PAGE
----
Scientists getting closer to discovering development path for obesity prevention drugs. 

Scientists are closing in on the specific paths of the body and chemicals that cause the onset of obesity, with hopes to develop new drugs to combat it.

From API:  

The scientists are working with a special protein called FFA4, which is found in the cell membranes in intestines, immune cells and fat, and can stimulate different physiological activities such as the production of appetite controlling hormones and hormones that control the intestinal uptake of food.

The protein is activated by long-chain free fatty acids released from the food such as omega-3 fatty acids. When this happens, it releases hormones that inhibit our appetite and increase sugar uptake from the blood.

Bharat Shimpukade from the University of Southern Denmark explained that in some people this protein is not activated and they have a much higher risk of becoming obese, as the protein is involved in hormone secretion and regulation of inflammation and insulin sensitivity.

Shimpukade said that they want to find a way to activate this protein, as that may help them to develop a drug against obesity or diabetes, but there is almost an infinite number of possible molecules that we can synthesize, and it is extremely time consuming to test molecules randomly for their possible ability to activate this particular protein.

He had been looking for a couple of months now, and hopes to be able to continue till he finds the perfect molecule that can lead to a new cure, added Shimpukade, who had been working with Professor Trond Ulven from the same University and colleagues from University of Glasgow on the study.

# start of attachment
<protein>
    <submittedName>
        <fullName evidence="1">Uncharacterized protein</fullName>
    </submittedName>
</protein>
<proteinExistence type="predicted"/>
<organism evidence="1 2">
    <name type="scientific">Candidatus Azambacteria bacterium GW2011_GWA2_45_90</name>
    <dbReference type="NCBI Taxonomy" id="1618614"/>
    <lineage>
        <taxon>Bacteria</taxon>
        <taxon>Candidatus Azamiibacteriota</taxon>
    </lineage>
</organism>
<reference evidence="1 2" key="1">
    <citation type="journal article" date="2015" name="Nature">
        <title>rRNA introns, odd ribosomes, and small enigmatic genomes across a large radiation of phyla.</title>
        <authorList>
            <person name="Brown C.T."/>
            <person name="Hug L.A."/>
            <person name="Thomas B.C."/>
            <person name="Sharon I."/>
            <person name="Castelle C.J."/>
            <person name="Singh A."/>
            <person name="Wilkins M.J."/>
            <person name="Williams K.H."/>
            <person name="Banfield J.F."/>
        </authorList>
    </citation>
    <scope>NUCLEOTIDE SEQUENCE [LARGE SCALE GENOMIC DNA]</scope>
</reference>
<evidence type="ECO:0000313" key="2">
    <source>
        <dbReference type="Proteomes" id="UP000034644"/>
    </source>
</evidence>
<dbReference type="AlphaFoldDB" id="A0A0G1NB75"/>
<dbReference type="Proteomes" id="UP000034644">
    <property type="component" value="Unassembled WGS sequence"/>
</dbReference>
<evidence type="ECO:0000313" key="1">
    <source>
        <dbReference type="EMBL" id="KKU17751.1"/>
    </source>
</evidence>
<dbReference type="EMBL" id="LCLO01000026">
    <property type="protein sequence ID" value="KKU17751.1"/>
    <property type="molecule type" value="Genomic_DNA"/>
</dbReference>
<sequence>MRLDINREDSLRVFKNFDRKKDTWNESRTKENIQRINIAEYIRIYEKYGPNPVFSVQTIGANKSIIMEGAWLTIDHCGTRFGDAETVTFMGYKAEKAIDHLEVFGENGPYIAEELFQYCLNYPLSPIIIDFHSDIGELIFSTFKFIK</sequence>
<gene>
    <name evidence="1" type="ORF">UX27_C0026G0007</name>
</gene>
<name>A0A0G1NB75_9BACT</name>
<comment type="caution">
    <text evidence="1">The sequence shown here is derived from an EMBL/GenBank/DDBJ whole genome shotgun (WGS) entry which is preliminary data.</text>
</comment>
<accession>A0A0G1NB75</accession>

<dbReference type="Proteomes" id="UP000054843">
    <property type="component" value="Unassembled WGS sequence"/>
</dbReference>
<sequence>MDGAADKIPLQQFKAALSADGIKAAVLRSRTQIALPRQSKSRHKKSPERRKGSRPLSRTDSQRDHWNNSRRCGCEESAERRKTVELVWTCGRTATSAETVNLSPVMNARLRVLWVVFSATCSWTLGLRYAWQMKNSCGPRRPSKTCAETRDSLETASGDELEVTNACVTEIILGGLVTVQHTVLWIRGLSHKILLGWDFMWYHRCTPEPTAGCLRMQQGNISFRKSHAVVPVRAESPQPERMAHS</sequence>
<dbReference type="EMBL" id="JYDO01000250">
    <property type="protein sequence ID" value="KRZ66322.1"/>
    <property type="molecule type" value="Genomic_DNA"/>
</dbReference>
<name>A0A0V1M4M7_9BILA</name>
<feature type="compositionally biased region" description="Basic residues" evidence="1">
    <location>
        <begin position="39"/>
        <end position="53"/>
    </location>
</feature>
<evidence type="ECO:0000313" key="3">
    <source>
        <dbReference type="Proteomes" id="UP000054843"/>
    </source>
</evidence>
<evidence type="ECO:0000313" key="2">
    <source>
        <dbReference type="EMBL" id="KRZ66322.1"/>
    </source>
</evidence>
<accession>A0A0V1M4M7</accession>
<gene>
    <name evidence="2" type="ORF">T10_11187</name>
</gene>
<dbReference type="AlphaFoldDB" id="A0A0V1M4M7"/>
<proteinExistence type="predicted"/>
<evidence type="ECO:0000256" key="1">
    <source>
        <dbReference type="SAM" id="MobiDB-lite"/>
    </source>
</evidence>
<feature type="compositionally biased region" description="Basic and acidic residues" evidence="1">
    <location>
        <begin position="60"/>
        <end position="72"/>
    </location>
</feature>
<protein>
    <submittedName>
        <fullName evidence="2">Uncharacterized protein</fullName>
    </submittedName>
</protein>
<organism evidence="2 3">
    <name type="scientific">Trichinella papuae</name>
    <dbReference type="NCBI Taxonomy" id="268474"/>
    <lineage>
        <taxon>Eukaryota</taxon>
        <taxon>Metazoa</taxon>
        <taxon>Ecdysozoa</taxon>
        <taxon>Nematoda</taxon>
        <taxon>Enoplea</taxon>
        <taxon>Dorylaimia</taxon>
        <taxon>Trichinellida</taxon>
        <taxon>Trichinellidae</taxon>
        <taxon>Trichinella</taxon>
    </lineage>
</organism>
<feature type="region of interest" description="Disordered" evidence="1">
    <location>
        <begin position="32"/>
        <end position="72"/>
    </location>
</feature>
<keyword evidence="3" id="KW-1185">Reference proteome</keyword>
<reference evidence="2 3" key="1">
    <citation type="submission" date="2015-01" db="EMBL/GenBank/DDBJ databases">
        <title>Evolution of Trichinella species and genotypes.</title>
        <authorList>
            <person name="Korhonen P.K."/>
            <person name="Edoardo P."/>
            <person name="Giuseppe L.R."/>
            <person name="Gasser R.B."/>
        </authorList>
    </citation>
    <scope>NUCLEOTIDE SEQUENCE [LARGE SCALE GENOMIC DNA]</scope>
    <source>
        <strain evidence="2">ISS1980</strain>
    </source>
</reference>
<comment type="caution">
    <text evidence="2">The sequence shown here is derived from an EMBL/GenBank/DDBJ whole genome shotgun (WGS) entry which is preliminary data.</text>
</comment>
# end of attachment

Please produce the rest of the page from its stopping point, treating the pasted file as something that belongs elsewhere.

The research paper is published in the Journal of Biological Chemistry.


Kids on Mediterranean Diet found to be 15% less likely to become obese. 

A new study has shown that children consuming a diet more in line with the rules of the Mediterranean one are 15 percent less likely to be overweight or obese than those children who do not.

The research, presented at this year's European Congress on Obesity (ECO)in Sofia, Bulgaria, is by DrGianluca Tognon, University of Gothenburg, Gothenburg, Sweden, and colleagues across the 8 countries: Sweden, Germany, Spain, Italy, Cyprus, Belgium, Estonia and Hungary.

The researchers used data from the IDEFICS study (Identification and Prevention of Dietary - and lifestyle - induced health effects in Children and infantS), funded by the European Commission. Weight, height, waist circumference, and percent body fat mass were measured in children from these eight countries.

The parents of these children were interviewed by means of a questionnaire specifically designed for the IDEFICS study and enquiring about the consumption frequency of 43 foods. Additional dietary data have been complemented by a telephone interview performed on a sub-sample of parents.